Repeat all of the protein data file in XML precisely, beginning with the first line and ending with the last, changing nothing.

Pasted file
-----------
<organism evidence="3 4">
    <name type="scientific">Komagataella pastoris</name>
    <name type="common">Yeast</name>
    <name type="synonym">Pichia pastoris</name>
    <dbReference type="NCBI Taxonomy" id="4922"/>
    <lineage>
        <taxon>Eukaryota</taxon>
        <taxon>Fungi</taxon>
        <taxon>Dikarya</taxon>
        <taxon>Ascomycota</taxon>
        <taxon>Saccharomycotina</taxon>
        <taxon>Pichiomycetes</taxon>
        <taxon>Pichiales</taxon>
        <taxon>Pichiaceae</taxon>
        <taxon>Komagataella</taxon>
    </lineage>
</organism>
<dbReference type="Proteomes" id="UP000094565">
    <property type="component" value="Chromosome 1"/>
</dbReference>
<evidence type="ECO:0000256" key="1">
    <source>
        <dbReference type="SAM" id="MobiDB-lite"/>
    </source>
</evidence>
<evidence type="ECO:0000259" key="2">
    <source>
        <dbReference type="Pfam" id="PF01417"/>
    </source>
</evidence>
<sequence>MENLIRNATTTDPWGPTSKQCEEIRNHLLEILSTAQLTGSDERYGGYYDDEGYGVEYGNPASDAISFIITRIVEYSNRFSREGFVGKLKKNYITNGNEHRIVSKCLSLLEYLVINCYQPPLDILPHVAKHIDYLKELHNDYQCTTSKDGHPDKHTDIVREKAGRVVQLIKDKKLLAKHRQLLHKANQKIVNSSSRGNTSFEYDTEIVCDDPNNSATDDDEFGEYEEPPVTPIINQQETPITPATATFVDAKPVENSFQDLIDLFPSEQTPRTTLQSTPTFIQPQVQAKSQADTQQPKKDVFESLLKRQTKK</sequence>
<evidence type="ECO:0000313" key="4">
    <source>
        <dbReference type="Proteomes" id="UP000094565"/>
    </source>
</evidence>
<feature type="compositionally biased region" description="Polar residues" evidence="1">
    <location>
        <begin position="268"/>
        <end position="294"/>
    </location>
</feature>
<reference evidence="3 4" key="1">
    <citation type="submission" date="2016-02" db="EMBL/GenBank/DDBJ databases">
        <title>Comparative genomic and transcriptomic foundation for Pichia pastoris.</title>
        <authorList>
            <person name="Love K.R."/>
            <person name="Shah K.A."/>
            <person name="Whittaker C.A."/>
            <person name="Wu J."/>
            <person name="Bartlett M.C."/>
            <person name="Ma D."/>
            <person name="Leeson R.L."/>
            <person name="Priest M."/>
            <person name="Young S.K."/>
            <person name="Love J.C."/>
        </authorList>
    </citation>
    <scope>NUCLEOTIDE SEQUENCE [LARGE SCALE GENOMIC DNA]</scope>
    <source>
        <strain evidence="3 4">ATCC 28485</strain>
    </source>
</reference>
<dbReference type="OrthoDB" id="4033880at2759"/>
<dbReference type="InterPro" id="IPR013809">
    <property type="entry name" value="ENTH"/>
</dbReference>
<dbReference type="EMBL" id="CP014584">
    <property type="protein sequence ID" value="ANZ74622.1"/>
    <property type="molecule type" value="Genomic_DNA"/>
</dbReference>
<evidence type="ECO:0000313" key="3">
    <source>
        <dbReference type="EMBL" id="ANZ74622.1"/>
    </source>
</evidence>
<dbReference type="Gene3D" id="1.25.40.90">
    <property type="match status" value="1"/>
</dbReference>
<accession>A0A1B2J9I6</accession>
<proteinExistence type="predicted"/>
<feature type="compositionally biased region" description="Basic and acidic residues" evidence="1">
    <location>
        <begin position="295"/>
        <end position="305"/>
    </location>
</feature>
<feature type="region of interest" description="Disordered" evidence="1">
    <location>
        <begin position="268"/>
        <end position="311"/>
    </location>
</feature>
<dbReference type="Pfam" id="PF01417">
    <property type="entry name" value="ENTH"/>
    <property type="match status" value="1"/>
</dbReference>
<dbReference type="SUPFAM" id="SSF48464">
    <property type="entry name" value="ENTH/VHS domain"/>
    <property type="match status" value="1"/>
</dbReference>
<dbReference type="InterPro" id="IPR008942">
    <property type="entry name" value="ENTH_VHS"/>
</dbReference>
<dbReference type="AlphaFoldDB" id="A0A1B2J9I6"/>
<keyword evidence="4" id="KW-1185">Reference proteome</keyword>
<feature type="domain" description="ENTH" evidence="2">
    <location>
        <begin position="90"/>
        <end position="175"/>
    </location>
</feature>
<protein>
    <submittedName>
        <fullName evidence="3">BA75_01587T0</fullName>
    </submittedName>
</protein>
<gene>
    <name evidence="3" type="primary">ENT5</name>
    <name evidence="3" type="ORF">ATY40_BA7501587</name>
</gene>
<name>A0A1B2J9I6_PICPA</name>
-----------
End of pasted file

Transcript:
<organism evidence="3 4">
    <name type="scientific">Komagataella pastoris</name>
    <name type="common">Yeast</name>
    <name type="synonym">Pichia pastoris</name>
    <dbReference type="NCBI Taxonomy" id="4922"/>
    <lineage>
        <taxon>Eukaryota</taxon>
        <taxon>Fungi</taxon>
        <taxon>Dikarya</taxon>
        <taxon>Ascomycota</taxon>
        <taxon>Saccharomycotina</taxon>
        <taxon>Pichiomycetes</taxon>
        <taxon>Pichiales</taxon>
        <taxon>Pichiaceae</taxon>
        <taxon>Komagataella</taxon>
    </lineage>
</organism>
<dbReference type="Proteomes" id="UP000094565">
    <property type="component" value="Chromosome 1"/>
</dbReference>
<evidence type="ECO:0000256" key="1">
    <source>
        <dbReference type="SAM" id="MobiDB-lite"/>
    </source>
</evidence>
<evidence type="ECO:0000259" key="2">
    <source>
        <dbReference type="Pfam" id="PF01417"/>
    </source>
</evidence>
<sequence>MENLIRNATTTDPWGPTSKQCEEIRNHLLEILSTAQLTGSDERYGGYYDDEGYGVEYGNPASDAISFIITRIVEYSNRFSREGFVGKLKKNYITNGNEHRIVSKCLSLLEYLVINCYQPPLDILPHVAKHIDYLKELHNDYQCTTSKDGHPDKHTDIVREKAGRVVQLIKDKKLLAKHRQLLHKANQKIVNSSSRGNTSFEYDTEIVCDDPNNSATDDDEFGEYEEPPVTPIINQQETPITPATATFVDAKPVENSFQDLIDLFPSEQTPRTTLQSTPTFIQPQVQAKSQADTQQPKKDVFESLLKRQTKK</sequence>
<evidence type="ECO:0000313" key="4">
    <source>
        <dbReference type="Proteomes" id="UP000094565"/>
    </source>
</evidence>
<feature type="compositionally biased region" description="Polar residues" evidence="1">
    <location>
        <begin position="268"/>
        <end position="294"/>
    </location>
</feature>
<reference evidence="3 4" key="1">
    <citation type="submission" date="2016-02" db="EMBL/GenBank/DDBJ databases">
        <title>Comparative genomic and transcriptomic foundation for Pichia pastoris.</title>
        <authorList>
            <person name="Love K.R."/>
            <person name="Shah K.A."/>
            <person name="Whittaker C.A."/>
            <person name="Wu J."/>
            <person name="Bartlett M.C."/>
            <person name="Ma D."/>
            <person name="Leeson R.L."/>
            <person name="Priest M."/>
            <person name="Young S.K."/>
            <person name="Love J.C."/>
        </authorList>
    </citation>
    <scope>NUCLEOTIDE SEQUENCE [LARGE SCALE GENOMIC DNA]</scope>
    <source>
        <strain evidence="3 4">ATCC 28485</strain>
    </source>
</reference>
<dbReference type="OrthoDB" id="4033880at2759"/>
<dbReference type="InterPro" id="IPR013809">
    <property type="entry name" value="ENTH"/>
</dbReference>
<dbReference type="EMBL" id="CP014584">
    <property type="protein sequence ID" value="ANZ74622.1"/>
    <property type="molecule type" value="Genomic_DNA"/>
</dbReference>
<evidence type="ECO:0000313" key="3">
    <source>
        <dbReference type="EMBL" id="ANZ74622.1"/>
    </source>
</evidence>
<dbReference type="Gene3D" id="1.25.40.90">
    <property type="match status" value="1"/>
</dbReference>
<accession>A0A1B2J9I6</accession>
<proteinExistence type="predicted"/>
<feature type="compositionally biased region" description="Basic and acidic residues" evidence="1">
    <location>
        <begin position="295"/>
        <end position="305"/>
    </location>
</feature>
<feature type="region of interest" description="Disordered" evidence="1">
    <location>
        <begin position="268"/>
        <end position="311"/>
    </location>
</feature>
<dbReference type="Pfam" id="PF01417">
    <property type="entry name" value="ENTH"/>
    <property type="match status" value="1"/>
</dbReference>
<dbReference type="SUPFAM" id="SSF48464">
    <property type="entry name" value="ENTH/VHS domain"/>
    <property type="match status" value="1"/>
</dbReference>
<dbReference type="InterPro" id="IPR008942">
    <property type="entry name" value="ENTH_VHS"/>
</dbReference>
<dbReference type="AlphaFoldDB" id="A0A1B2J9I6"/>
<keyword evidence="4" id="KW-1185">Reference proteome</keyword>
<feature type="domain" description="ENTH" evidence="2">
    <location>
        <begin position="90"/>
        <end position="175"/>
    </location>
</feature>
<protein>
    <submittedName>
        <fullName evidence="3">BA75_01587T0</fullName>
    </submittedName>
</protein>
<gene>
    <name evidence="3" type="primary">ENT5</name>
    <name evidence="3" type="ORF">ATY40_BA7501587</name>
</gene>
<name>A0A1B2J9I6_PICPA</name>